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Cutting Edge
Thursday, Aug. 26, 2010 -- 12:00 AM

Cutting Edge by Sr. Margie Lavonis

For some students, going away to college is often viewed as a chance to be liberated from their parents and the restrictions of family life.

One such parental rule that is exercised in many Catholic homes is the one about Mass attendance. I can still hear my own father and mother saying to us when we would rather stay in bed on a Sunday morning, "As long as you live in this house you will go to Mass." Does this sound familiar?

Challenges in college

Aside from the natural tendency many young people have to rebel against authority, living away from home, especially for the first time, presents many challenges. It can be difficult to live the faith without good support systems.

In most cases we learn about our faith from our parents, teachers, and other mentors. College is a prime time for a young person to begin to mature in and really own his or her faith. Attendance at Mass and practicing the faith becomes a personal responsibility.

Sometimes I have heard students and other young adults declare, "I didn't ask to be a Catholic. My parents made that decision for me. I was just a baby and not able to choose my own religion."

That is true for those of us baptized as infants, but the fact still remains that we received the gift of faith through our parents and one of the tasks of young adulthood is to own that faith and mature in it. We are part of the Church whether we chose it or not.

Deepen knowledge of our faith

College is a special time for intellectual growth and that should include growth in knowledge and appreciation of our Catholic faith.

When I was a campus minister at the University of Michigan in Ann Arbor, we had a course every semester entitled "Catholic Update." The pastor always gave a plug about the program at the end of Masses the previous couple of weekends before the first session.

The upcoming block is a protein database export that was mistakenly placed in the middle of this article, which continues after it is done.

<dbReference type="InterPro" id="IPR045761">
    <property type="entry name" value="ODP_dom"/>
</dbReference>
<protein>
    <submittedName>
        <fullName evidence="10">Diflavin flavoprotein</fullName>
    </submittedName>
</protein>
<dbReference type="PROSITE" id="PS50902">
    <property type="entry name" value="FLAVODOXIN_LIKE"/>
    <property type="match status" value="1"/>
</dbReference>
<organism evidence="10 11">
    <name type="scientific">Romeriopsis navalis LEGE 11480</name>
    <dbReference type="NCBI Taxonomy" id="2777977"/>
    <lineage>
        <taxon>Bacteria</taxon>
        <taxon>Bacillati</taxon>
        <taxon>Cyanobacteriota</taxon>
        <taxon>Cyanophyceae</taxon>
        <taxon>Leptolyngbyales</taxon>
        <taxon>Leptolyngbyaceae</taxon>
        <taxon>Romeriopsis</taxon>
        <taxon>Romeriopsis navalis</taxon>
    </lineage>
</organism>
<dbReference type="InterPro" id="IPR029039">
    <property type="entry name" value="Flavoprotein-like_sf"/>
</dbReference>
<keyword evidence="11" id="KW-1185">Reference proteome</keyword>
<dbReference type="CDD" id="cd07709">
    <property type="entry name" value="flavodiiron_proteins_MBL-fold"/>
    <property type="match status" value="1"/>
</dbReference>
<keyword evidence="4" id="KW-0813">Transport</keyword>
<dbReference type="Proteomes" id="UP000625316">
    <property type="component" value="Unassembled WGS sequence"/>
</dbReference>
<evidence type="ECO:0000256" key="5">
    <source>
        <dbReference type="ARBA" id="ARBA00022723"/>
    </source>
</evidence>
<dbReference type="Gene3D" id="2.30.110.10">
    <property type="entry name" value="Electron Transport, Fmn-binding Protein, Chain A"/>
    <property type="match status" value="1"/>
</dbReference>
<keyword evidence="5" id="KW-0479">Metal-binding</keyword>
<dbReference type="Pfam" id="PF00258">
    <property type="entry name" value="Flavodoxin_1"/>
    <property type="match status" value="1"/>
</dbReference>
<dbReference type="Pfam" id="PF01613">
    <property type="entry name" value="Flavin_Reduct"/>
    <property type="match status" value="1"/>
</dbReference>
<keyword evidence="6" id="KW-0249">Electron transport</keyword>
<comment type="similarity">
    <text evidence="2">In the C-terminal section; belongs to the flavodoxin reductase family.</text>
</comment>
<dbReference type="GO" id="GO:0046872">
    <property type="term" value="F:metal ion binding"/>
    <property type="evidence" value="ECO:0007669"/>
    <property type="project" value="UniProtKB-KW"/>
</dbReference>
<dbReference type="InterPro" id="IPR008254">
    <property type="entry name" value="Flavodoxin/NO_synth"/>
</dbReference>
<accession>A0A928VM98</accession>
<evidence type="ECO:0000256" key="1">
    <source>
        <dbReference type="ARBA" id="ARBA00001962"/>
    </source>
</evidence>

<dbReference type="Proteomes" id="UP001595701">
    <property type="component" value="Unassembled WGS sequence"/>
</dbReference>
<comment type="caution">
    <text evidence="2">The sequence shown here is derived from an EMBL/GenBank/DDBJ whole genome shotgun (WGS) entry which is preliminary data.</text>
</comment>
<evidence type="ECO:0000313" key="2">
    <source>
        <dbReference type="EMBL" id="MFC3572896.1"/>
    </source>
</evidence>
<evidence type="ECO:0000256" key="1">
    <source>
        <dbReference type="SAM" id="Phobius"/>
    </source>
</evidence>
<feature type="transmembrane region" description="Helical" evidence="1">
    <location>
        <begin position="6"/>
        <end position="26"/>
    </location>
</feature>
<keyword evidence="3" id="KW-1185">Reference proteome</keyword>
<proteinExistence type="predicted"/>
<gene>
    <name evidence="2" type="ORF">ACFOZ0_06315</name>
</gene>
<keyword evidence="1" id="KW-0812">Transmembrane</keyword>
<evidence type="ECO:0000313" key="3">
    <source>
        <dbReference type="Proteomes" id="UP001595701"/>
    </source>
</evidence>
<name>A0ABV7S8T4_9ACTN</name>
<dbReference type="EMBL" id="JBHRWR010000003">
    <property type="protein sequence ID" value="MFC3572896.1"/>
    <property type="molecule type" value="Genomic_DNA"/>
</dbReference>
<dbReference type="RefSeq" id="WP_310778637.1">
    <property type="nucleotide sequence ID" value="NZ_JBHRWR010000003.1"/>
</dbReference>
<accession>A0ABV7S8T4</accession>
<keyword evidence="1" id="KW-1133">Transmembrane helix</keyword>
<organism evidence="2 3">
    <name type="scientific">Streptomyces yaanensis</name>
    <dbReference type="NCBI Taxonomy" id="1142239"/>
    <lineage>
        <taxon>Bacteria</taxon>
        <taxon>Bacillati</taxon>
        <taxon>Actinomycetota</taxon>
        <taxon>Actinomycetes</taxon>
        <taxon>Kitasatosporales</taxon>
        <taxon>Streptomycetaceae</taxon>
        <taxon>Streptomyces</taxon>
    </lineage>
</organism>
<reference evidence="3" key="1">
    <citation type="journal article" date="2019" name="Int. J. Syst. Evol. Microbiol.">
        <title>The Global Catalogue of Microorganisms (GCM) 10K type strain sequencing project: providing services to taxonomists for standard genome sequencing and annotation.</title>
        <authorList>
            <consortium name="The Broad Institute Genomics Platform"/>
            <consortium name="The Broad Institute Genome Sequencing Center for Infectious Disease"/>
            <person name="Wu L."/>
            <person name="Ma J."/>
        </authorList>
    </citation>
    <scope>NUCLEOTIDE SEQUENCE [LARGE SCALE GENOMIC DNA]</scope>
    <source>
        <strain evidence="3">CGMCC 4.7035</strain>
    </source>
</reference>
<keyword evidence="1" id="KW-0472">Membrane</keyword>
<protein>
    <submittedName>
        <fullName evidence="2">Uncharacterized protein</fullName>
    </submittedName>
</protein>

He would challenge the students by saying it seemed strange to him that so many of them were working on degrees in higher learning while they often had little more than an eighth grade education in their faith. That statement really made an impact and we always had large classes of students sincerely seeking to know and understand more about the riches of Catholicism.

Some students have a great need to explore different faith traditions during their college years and I think that is good. However, it is important to include the Catholic Church in that exploration. Sadly enough, some people abandon their faith without ever actually knowing what the Church really teaches and why.

College is the prime time to deepen that knowledge and also one's relationship with Jesus. Among other things one's faith and friendship with Jesus and His Church provide the sustenance needed to get through college and all the challenges that it presents.

The Church often provides a chance to discover and exercise one's gifts. Many students who get involved in campus ministry or at Newman Centers (student parishes) discover leadership abilities that they often use throughout their lives.

Some practical suggestions

My advice to college students who are serious about their faith and relationship with God -- or want to be -- is to try some of the following suggestions:

First of all, find someone to go to Mass with you. Most young adults hesitate to go to a Mass on their own. Establish a group of "church friends." Students have told me that they met some of their dearest friends while they were involved in campus ministry, and often their spouses.

Second, sign up for at least one activity that campus ministry or the center provides. Get involved in a liturgical ministry. Join a faith sharing or Scripture group. Sign up for a retreat. It is a great way to make good friends who share similar values.

If you are a commuter student who does not live on a campus or goes to a school that does not have its own Catholic center, find a parish where you can get involved. Talk to the pastor about opportunities to connect and use your abilities there. Find some other students who are also interested. Start your own sharing or service group.

Find a mentor or a spiritual companion, with whom you can express your doubts, fears, concerns, questions, etc. about the Church. This can be a priest, religious Brother or Sister, or any good Catholic that you trust and admire. A wise, listening ear is often a big help in times of confusion. Also, a friend like this can also help you grow in your faith.

Last, but certainly not least, take a little time to pray each day. Give Jesus some of your quality time, even if it is only five or 10 minutes a day. Share your joys and concerns. Deepen your relationship with Him and ask Him to help your faith grow.

When it comes right down to it, it is your friendship and faithfulness to him that will sustain you throughout college and your entire life. The Church is here to support us in our efforts to be disciples.

Sr. Margie Lavonis, a freelance writer, is a Sister of the Holy Cross, Notre Dame, Ind.